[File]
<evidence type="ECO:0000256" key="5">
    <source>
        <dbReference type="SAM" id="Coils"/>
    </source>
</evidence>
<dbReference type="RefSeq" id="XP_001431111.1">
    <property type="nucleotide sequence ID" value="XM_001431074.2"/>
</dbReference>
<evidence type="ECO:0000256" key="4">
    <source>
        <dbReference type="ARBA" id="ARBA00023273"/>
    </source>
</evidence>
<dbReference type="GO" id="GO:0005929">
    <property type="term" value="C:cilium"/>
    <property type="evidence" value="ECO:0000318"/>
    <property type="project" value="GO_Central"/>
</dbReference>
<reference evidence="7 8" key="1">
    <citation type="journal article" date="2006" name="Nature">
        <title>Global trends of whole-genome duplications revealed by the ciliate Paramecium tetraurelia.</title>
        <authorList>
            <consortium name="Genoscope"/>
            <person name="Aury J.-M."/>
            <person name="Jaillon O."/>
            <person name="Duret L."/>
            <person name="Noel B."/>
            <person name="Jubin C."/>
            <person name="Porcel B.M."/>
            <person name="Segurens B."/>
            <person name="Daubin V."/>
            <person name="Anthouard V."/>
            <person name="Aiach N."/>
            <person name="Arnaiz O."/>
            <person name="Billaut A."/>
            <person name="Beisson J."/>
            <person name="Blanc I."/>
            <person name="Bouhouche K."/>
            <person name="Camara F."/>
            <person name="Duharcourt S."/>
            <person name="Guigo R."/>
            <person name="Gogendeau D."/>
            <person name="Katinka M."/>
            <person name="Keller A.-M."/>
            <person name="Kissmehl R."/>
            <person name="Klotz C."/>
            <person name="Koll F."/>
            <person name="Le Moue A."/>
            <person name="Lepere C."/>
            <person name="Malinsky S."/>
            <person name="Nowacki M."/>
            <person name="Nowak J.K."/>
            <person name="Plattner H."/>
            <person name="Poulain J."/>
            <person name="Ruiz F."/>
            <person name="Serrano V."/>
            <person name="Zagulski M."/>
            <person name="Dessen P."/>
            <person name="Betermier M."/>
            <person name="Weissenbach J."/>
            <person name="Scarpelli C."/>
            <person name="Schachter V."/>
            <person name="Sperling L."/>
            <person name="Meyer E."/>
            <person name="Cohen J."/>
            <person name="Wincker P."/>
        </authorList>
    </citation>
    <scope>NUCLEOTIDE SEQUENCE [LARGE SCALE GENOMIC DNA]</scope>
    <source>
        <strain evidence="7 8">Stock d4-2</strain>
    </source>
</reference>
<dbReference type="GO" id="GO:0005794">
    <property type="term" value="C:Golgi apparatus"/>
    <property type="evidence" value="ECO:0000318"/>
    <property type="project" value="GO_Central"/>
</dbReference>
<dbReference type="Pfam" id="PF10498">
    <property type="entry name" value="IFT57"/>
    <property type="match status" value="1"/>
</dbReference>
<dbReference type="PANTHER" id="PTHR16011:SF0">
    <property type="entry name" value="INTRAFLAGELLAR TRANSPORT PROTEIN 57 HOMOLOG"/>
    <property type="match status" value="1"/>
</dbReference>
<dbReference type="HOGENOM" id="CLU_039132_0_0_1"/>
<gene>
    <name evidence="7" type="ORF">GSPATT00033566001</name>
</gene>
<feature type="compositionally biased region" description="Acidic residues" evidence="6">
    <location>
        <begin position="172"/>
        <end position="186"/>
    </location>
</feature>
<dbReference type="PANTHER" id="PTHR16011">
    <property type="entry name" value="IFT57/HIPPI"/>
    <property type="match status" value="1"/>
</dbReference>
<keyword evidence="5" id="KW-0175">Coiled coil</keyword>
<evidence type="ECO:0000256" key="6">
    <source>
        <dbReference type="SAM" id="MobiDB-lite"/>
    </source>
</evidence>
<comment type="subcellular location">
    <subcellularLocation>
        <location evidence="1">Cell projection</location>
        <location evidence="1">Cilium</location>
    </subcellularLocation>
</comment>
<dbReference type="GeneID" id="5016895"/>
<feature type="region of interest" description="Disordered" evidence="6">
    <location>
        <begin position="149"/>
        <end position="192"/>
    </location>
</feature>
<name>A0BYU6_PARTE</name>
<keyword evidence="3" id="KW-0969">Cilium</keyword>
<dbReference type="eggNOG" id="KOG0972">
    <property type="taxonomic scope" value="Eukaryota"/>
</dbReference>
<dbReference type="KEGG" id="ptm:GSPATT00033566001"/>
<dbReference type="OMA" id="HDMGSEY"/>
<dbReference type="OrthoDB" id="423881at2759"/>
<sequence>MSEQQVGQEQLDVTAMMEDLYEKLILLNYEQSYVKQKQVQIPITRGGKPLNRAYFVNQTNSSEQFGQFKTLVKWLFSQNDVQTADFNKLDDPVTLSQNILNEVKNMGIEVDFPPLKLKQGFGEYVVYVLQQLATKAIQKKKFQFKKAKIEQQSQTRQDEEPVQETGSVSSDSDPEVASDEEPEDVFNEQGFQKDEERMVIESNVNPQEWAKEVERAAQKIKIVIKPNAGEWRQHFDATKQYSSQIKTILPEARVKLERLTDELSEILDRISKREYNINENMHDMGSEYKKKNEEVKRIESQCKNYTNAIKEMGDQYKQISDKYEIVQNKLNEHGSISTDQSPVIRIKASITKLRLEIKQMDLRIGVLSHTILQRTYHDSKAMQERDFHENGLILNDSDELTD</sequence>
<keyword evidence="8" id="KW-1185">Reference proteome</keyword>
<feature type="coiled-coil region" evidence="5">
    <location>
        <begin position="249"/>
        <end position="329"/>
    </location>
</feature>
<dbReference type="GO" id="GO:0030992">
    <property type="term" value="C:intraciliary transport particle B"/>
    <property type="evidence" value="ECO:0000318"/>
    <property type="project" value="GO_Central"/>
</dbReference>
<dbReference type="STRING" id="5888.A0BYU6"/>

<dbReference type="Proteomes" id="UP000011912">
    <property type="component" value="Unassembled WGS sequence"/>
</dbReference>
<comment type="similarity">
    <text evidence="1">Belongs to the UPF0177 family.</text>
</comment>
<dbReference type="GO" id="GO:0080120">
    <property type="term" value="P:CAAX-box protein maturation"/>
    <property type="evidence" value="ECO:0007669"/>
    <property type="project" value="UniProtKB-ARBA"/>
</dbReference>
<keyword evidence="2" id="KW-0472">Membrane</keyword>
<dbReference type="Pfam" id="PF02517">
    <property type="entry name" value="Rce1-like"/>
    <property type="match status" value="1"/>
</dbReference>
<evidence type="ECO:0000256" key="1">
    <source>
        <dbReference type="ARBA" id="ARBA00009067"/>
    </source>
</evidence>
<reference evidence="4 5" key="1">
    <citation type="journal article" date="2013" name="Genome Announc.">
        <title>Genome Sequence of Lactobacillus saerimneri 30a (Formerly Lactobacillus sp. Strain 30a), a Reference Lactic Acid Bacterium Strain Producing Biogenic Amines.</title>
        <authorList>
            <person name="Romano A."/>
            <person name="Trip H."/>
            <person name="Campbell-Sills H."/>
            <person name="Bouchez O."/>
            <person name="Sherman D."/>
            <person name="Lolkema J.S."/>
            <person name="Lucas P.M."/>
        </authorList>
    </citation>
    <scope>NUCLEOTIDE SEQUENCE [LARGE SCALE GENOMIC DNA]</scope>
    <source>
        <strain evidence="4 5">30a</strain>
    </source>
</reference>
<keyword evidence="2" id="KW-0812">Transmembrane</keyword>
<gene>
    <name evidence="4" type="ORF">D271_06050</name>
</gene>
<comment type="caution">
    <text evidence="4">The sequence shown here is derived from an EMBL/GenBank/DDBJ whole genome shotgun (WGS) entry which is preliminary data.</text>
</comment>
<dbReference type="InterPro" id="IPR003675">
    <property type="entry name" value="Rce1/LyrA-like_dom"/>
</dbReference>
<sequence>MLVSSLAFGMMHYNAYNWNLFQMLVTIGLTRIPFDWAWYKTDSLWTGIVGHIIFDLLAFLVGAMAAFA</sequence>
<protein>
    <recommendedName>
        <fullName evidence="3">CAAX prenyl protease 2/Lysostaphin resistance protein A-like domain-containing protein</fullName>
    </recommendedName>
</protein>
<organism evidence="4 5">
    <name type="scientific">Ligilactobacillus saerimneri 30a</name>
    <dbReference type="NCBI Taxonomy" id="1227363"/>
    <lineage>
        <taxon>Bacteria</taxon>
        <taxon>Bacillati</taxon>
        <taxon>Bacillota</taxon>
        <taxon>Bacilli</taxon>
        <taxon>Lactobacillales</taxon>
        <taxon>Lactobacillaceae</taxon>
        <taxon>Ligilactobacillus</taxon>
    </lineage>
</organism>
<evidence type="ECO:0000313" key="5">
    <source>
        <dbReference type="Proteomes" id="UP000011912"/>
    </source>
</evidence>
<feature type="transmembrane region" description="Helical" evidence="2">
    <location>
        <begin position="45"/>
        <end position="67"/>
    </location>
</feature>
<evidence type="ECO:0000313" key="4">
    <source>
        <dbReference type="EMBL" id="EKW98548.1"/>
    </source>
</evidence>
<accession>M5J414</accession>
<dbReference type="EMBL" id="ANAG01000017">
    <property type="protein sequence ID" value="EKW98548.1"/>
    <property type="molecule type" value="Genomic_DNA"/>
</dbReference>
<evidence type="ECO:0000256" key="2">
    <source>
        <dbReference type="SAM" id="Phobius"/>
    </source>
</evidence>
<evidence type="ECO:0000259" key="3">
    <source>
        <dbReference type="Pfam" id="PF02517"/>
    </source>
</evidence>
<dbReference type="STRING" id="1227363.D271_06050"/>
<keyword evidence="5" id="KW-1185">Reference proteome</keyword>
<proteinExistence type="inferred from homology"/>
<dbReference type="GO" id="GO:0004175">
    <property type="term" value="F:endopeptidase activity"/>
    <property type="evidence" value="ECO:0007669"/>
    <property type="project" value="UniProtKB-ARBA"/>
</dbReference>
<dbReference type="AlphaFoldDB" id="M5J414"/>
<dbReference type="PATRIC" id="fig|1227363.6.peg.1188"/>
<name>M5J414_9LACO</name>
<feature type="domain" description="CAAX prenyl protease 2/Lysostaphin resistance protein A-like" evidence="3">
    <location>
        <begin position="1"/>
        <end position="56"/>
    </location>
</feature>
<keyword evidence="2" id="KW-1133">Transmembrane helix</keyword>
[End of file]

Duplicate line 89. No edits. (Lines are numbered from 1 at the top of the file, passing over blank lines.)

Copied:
    <name evidence="7" type="ORF">GSPATT00033566001</name>